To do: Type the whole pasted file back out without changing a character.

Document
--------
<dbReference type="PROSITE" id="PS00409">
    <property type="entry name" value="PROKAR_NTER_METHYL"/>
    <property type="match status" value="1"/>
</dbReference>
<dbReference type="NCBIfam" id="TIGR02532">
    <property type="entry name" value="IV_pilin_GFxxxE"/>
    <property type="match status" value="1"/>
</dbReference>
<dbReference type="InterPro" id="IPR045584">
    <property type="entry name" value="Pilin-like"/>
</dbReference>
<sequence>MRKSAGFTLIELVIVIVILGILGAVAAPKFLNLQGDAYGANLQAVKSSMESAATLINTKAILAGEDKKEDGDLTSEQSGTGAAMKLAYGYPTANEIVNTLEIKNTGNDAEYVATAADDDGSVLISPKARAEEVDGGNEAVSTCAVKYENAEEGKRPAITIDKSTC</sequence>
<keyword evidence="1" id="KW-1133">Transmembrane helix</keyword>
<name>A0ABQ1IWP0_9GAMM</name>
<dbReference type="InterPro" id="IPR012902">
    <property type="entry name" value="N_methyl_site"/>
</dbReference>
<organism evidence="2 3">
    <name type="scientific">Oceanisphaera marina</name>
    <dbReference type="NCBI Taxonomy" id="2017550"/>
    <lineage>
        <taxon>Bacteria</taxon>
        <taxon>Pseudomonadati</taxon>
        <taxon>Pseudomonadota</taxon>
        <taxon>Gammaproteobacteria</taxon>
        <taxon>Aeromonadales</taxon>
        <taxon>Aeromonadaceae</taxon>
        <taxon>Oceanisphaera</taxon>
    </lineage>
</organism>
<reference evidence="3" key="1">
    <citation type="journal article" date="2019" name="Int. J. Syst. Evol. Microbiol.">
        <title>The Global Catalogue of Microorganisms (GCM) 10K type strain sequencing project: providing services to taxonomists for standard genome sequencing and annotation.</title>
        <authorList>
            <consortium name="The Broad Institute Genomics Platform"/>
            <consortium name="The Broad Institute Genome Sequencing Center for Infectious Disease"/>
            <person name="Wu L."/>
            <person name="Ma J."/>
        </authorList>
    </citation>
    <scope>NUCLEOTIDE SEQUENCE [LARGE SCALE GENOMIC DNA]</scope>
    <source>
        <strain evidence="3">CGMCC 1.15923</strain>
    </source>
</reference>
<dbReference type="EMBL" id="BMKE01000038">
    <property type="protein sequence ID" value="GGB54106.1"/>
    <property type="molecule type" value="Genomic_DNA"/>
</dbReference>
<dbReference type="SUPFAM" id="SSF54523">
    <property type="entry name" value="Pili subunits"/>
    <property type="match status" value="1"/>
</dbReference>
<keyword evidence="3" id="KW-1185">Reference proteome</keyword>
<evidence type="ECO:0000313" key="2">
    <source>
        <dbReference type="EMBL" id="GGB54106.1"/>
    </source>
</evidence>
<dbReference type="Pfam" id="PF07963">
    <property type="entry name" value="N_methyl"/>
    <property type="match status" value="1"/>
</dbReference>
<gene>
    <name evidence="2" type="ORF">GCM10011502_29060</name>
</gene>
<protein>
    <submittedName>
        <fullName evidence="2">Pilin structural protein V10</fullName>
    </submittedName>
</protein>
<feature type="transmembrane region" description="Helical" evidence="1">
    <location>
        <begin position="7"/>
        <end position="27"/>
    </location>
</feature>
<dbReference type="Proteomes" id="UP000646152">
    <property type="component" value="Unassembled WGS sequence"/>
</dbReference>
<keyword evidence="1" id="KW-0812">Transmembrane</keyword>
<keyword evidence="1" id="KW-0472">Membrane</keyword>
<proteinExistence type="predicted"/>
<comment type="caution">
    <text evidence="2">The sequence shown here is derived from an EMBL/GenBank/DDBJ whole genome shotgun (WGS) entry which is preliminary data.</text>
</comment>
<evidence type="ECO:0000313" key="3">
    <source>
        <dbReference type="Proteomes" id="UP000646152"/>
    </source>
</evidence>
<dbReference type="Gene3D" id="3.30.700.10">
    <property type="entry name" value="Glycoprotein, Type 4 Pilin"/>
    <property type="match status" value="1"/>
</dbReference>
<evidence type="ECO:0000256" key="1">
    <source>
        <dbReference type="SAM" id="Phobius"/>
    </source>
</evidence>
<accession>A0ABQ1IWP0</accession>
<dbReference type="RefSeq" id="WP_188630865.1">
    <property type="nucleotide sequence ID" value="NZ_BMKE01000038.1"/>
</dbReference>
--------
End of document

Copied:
<dbReference type="PROSITE" id="PS00409">
    <property type="entry name" value="PROKAR_NTER_METHYL"/>
    <property type="match status" value="1"/>
</dbReference>
<dbReference type="NCBIfam" id="TIGR02532">
    <property type="entry name" value="IV_pilin_GFxxxE"/>
    <property type="match status" value="1"/>
</dbReference>
<dbReference type="InterPro" id="IPR045584">
    <property type="entry name" value="Pilin-like"/>
</dbReference>
<sequence>MRKSAGFTLIELVIVIVILGILGAVAAPKFLNLQGDAYGANLQAVKSSMESAATLINTKAILAGEDKKEDGDLTSEQSGTGAAMKLAYGYPTANEIVNTLEIKNTGNDAEYVATAADDDGSVLISPKARAEEVDGGNEAVSTCAVKYENAEEGKRPAITIDKSTC</sequence>
<keyword evidence="1" id="KW-1133">Transmembrane helix</keyword>
<name>A0ABQ1IWP0_9GAMM</name>
<dbReference type="InterPro" id="IPR012902">
    <property type="entry name" value="N_methyl_site"/>
</dbReference>
<organism evidence="2 3">
    <name type="scientific">Oceanisphaera marina</name>
    <dbReference type="NCBI Taxonomy" id="2017550"/>
    <lineage>
        <taxon>Bacteria</taxon>
        <taxon>Pseudomonadati</taxon>
        <taxon>Pseudomonadota</taxon>
        <taxon>Gammaproteobacteria</taxon>
        <taxon>Aeromonadales</taxon>
        <taxon>Aeromonadaceae</taxon>
        <taxon>Oceanisphaera</taxon>
    </lineage>
</organism>
<reference evidence="3" key="1">
    <citation type="journal article" date="2019" name="Int. J. Syst. Evol. Microbiol.">
        <title>The Global Catalogue of Microorganisms (GCM) 10K type strain sequencing project: providing services to taxonomists for standard genome sequencing and annotation.</title>
        <authorList>
            <consortium name="The Broad Institute Genomics Platform"/>
            <consortium name="The Broad Institute Genome Sequencing Center for Infectious Disease"/>
            <person name="Wu L."/>
            <person name="Ma J."/>
        </authorList>
    </citation>
    <scope>NUCLEOTIDE SEQUENCE [LARGE SCALE GENOMIC DNA]</scope>
    <source>
        <strain evidence="3">CGMCC 1.15923</strain>
    </source>
</reference>
<dbReference type="EMBL" id="BMKE01000038">
    <property type="protein sequence ID" value="GGB54106.1"/>
    <property type="molecule type" value="Genomic_DNA"/>
</dbReference>
<dbReference type="SUPFAM" id="SSF54523">
    <property type="entry name" value="Pili subunits"/>
    <property type="match status" value="1"/>
</dbReference>
<keyword evidence="3" id="KW-1185">Reference proteome</keyword>
<evidence type="ECO:0000313" key="2">
    <source>
        <dbReference type="EMBL" id="GGB54106.1"/>
    </source>
</evidence>
<dbReference type="Pfam" id="PF07963">
    <property type="entry name" value="N_methyl"/>
    <property type="match status" value="1"/>
</dbReference>
<gene>
    <name evidence="2" type="ORF">GCM10011502_29060</name>
</gene>
<protein>
    <submittedName>
        <fullName evidence="2">Pilin structural protein V10</fullName>
    </submittedName>
</protein>
<feature type="transmembrane region" description="Helical" evidence="1">
    <location>
        <begin position="7"/>
        <end position="27"/>
    </location>
</feature>
<dbReference type="Proteomes" id="UP000646152">
    <property type="component" value="Unassembled WGS sequence"/>
</dbReference>
<keyword evidence="1" id="KW-0812">Transmembrane</keyword>
<keyword evidence="1" id="KW-0472">Membrane</keyword>
<proteinExistence type="predicted"/>
<comment type="caution">
    <text evidence="2">The sequence shown here is derived from an EMBL/GenBank/DDBJ whole genome shotgun (WGS) entry which is preliminary data.</text>
</comment>
<evidence type="ECO:0000313" key="3">
    <source>
        <dbReference type="Proteomes" id="UP000646152"/>
    </source>
</evidence>
<dbReference type="Gene3D" id="3.30.700.10">
    <property type="entry name" value="Glycoprotein, Type 4 Pilin"/>
    <property type="match status" value="1"/>
</dbReference>
<evidence type="ECO:0000256" key="1">
    <source>
        <dbReference type="SAM" id="Phobius"/>
    </source>
</evidence>
<accession>A0ABQ1IWP0</accession>
<dbReference type="RefSeq" id="WP_188630865.1">
    <property type="nucleotide sequence ID" value="NZ_BMKE01000038.1"/>
</dbReference>